Lovely lighting in this scene don't you think?
Caesar is spotted leaving their meeting place and Cato forces Servilla into agreeing marriage with Marcus Brutus in order to protect Caesar. Caesar is incensed but there is no way out especially as he falls foul of Sulla and is only rescued by the intervention of the Vestal Virgins.

He has to leave Rome and goes off to serve in Asia leaving Servilla to marry Marcus Brutus in misery especially as she is carrying her lover’s child. She tells Marcus who swears to turn the boy against his father… In reality Brutus was not Caesar’s son (his father was Marcus Junius Brutus the Elder) although his mother was indeed Servilla who did later become Caesar’s mistress.

Brutus is turned against his father
It is a long seven years before the dictator dies and it is safe for Caesar to return to Rome, and when he does he is welcomed back by all but the “optimates” who want to protect the status quo. Sadly these now include his young son who has been bought up to believe in the Republic and to hate Caesar’s “populaire” approach.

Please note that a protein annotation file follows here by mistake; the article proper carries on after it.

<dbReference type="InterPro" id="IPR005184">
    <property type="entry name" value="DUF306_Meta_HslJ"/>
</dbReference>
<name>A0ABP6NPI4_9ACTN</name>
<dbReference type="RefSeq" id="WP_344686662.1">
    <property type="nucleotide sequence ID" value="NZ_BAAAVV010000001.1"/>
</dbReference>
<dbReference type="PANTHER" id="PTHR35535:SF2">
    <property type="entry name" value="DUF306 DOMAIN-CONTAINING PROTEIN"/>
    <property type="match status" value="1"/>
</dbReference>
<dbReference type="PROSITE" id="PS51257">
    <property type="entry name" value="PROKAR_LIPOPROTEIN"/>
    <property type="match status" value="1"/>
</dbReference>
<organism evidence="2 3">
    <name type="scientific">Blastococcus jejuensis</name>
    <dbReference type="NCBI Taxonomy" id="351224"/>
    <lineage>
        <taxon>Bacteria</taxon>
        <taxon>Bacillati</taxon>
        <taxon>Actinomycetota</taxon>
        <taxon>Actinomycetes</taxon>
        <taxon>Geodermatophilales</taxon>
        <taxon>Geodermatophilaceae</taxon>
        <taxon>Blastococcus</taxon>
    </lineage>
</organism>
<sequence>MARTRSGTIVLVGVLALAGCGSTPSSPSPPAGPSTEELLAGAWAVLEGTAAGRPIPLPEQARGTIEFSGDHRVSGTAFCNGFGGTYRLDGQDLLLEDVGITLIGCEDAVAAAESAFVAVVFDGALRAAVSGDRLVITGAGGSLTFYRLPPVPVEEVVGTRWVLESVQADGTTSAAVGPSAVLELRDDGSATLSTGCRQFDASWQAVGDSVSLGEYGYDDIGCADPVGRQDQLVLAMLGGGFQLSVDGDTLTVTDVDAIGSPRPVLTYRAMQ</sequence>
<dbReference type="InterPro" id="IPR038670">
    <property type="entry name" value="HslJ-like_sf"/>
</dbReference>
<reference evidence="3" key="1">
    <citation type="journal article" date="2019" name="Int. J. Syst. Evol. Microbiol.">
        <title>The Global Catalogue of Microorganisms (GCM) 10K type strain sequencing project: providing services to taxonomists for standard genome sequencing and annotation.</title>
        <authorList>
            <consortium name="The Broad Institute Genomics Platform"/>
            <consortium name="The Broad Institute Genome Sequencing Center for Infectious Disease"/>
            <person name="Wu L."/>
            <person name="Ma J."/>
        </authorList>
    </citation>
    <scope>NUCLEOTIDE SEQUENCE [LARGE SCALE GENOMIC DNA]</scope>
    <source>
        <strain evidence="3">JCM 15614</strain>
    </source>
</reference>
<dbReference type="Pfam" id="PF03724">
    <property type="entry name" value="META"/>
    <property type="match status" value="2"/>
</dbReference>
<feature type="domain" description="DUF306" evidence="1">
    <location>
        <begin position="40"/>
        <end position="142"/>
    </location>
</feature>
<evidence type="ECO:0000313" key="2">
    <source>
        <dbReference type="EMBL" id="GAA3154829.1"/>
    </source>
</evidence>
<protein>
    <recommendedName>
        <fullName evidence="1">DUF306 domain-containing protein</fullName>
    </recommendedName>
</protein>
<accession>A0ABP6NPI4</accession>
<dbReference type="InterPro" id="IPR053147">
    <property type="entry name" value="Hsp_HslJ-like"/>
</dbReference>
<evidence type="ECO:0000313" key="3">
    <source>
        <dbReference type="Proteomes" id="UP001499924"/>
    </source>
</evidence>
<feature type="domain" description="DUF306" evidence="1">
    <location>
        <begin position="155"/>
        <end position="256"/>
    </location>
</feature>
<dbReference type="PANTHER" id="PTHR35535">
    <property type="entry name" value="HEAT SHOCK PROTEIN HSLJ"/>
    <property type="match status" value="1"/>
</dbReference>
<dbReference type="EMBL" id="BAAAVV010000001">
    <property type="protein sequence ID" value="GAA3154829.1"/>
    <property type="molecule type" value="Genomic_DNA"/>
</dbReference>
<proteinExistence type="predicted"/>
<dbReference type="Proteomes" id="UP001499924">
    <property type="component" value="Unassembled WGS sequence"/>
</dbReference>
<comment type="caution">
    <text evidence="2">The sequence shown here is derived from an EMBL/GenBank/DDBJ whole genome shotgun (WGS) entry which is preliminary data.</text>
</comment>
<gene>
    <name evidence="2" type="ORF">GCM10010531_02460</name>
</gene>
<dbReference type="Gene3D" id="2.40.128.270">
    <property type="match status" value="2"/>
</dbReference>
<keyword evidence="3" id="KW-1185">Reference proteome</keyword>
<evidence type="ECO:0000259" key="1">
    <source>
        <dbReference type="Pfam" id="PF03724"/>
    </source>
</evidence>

Caesar is not without friends in his places and he earns a position that see him elected as Consul for southern Gaul in charge not just of the lands but also the army that occupies it. Caesar begins to show stunning vision and leadership and moves his men northwards to expand the Roman territory still further. He ended up being the first Roman to conquer Gaul and also the Germanic lands beyond the Rhine and a hostile, damp island floating in the North Sea.

Under siege
The Gallic Wars are shown in summary form and represented best by the Battle of Alesia in which Caesar’s forces overcame the numerically far superior forces of the mighty Vercingetorix (Bruto Castellani) through discipline and strategic innovation. Fighting his foes on two fronts Caesar had his men dig lethal traps in front and behind whilst also fortifying their position.